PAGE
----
American artist Winslow Homer’s (1836–1910) career was launched not in formal studios but in newsrooms, where he produced illustrations for periodicals. Starting in 1861, Homer served as a Civil War artist-correspondent, on assignment for Harper’s Weekly. Though Homer only made a few trips to the front (and went on to become more widely recognized as a painter and watercolorist), the period was undeniably formative.
Winslow Homer: Eyewitness explores this critical yet understudied point in Homer's career. The exhibition is co-curated by Ethan Lasser, the Theodore E. Stebbins Jr. Curator of American Art and head of the Division of European and American Art, and Makeda Best, the Richard L. Menschel Curator of Photography, with assistance from Oliver Wunsch, former Maher Curatorial Fellow of American Art. Through drawings, prints, photographs, oil paintings, and watercolors, pulled almost entirely from the museums’ permanent collections, Eyewitness examines pictorial strategies that Homer and other artists employed during and after the Civil War to convince viewers that their work was grounded in reality. It also makes striking connections between works from the beginning and end of Homer’s career and across media.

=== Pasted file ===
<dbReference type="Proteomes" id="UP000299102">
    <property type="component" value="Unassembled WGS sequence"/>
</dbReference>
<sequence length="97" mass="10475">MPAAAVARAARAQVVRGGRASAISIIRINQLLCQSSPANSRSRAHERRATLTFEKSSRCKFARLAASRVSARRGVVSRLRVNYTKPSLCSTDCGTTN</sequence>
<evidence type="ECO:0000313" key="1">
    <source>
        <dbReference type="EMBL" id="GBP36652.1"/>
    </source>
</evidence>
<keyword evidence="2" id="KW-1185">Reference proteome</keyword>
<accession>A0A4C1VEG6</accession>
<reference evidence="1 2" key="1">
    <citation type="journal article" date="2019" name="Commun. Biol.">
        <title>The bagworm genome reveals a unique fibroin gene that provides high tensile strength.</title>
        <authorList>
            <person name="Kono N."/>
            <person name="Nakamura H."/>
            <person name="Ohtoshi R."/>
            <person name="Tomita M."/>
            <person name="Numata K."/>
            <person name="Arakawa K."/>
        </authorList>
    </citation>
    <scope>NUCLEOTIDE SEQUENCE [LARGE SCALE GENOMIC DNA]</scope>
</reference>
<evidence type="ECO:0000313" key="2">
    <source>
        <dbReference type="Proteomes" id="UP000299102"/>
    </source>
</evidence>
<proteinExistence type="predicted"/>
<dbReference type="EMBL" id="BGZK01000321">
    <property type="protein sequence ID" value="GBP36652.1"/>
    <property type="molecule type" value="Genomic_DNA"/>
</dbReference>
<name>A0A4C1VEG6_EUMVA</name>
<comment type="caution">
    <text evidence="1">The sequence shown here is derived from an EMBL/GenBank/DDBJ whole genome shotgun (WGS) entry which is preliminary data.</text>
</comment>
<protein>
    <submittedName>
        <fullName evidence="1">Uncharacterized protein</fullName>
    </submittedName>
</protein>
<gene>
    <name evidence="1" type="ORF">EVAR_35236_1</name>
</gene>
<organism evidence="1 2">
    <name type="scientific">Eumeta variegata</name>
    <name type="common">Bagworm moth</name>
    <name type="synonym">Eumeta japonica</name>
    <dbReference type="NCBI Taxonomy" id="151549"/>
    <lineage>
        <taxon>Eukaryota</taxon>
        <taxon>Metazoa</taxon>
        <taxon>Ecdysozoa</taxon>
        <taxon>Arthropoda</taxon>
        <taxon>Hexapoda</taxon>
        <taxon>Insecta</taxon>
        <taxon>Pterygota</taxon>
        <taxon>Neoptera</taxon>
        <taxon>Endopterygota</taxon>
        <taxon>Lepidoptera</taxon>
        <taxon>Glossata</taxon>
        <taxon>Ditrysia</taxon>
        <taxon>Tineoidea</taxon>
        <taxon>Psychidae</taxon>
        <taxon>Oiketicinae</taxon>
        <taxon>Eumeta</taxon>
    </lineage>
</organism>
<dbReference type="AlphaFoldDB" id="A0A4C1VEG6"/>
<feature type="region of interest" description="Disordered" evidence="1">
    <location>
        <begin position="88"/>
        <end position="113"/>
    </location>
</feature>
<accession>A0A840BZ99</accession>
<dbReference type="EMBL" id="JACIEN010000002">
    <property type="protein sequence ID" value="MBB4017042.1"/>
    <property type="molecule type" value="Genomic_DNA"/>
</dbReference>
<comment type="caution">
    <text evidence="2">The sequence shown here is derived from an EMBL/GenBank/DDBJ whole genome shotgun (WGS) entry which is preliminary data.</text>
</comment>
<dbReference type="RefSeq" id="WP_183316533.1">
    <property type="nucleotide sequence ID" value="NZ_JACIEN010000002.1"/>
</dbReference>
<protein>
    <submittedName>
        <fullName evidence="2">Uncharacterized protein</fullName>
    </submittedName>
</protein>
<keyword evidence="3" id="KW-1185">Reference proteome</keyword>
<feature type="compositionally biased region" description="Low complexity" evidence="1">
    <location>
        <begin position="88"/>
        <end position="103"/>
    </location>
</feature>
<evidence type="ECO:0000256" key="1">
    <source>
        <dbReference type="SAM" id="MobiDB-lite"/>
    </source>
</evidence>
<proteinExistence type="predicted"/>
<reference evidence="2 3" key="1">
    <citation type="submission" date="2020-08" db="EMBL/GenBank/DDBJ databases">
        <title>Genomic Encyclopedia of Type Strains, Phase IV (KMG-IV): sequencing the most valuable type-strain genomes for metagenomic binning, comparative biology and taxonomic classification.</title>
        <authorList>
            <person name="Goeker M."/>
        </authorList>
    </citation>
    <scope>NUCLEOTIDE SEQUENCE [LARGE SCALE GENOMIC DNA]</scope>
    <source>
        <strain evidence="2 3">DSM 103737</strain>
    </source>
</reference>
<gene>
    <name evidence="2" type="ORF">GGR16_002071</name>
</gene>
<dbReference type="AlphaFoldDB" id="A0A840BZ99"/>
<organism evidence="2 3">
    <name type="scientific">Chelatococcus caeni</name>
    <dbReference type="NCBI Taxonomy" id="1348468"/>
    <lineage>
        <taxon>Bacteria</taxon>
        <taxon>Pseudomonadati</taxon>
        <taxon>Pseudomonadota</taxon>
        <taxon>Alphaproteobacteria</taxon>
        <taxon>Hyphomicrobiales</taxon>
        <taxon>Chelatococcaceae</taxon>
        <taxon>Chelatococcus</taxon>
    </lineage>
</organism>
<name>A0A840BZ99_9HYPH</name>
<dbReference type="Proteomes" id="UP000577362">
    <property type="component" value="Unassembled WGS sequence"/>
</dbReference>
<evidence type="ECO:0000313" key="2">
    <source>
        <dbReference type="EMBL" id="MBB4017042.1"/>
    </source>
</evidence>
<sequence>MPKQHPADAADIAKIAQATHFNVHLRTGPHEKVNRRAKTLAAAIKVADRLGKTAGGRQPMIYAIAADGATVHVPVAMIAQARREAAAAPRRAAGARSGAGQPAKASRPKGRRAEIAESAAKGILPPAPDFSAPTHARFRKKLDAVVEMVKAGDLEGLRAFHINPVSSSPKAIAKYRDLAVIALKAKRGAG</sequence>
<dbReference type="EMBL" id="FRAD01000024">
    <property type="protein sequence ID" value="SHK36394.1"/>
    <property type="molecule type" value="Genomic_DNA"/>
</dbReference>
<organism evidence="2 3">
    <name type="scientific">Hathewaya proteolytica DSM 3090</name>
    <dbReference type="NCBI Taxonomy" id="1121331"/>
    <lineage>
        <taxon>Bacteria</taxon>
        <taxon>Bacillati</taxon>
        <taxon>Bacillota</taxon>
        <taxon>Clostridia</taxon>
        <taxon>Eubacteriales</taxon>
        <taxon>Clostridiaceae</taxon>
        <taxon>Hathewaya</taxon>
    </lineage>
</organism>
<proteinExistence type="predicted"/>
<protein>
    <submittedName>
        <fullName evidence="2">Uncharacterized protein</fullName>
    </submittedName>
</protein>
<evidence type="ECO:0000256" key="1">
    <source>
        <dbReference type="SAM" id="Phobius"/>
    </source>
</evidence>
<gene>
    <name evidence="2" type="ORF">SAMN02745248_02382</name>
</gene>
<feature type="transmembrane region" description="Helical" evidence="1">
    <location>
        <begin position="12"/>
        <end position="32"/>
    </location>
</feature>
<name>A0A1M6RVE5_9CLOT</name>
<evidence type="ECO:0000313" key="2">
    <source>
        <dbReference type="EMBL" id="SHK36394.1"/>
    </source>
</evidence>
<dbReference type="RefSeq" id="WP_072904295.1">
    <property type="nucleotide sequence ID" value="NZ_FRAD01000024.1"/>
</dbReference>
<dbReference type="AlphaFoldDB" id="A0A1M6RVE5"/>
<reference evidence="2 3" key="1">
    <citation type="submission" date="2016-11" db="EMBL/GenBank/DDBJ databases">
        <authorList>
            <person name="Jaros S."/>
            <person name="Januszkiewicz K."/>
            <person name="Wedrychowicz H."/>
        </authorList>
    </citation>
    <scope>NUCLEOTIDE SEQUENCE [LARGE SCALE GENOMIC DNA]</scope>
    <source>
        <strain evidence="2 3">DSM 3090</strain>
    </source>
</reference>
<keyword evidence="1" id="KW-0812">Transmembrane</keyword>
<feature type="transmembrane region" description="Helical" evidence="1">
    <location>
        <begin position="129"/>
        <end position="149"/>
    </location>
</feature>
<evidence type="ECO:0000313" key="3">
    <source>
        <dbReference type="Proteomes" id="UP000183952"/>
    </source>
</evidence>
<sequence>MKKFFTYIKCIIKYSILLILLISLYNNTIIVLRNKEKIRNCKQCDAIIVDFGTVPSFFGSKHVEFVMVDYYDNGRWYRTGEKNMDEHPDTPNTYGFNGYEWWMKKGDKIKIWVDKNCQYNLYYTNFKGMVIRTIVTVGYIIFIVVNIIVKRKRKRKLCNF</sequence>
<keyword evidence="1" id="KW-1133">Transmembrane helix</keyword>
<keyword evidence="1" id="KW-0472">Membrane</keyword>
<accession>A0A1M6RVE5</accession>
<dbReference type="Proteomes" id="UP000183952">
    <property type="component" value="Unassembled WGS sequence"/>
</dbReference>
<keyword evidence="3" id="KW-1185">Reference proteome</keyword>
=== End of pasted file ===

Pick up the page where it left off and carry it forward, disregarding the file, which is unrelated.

“We’ve used our collections to lead us in new directions,” Lasser said. With a strong representation of Homer’s Civil War illustrations and his later watercolors (such as Sea Garden, Bahamas, above), but fewer works from the middle of Homer’s career, “it felt like we had Chapter 1 and Chapter 6 at our disposal, but nothing in between,” Lasser said. The non-encyclopedic collection could have been frustrating to work with. Instead, it “opened up new scholarly questions, new ways to approach Homer.”
From the Civil War battlefields, Homer produced some 50 illustrations for New York-based Harper’s Weekly, including scenes of soldiers fighting, prowling the front lines, and relaxing at camp. The Army of the Potomac—A Sharp-Shooter on Picket Duty, depicting a Union marksman aiming a rifle at an unseen target, was one of his most iconic images.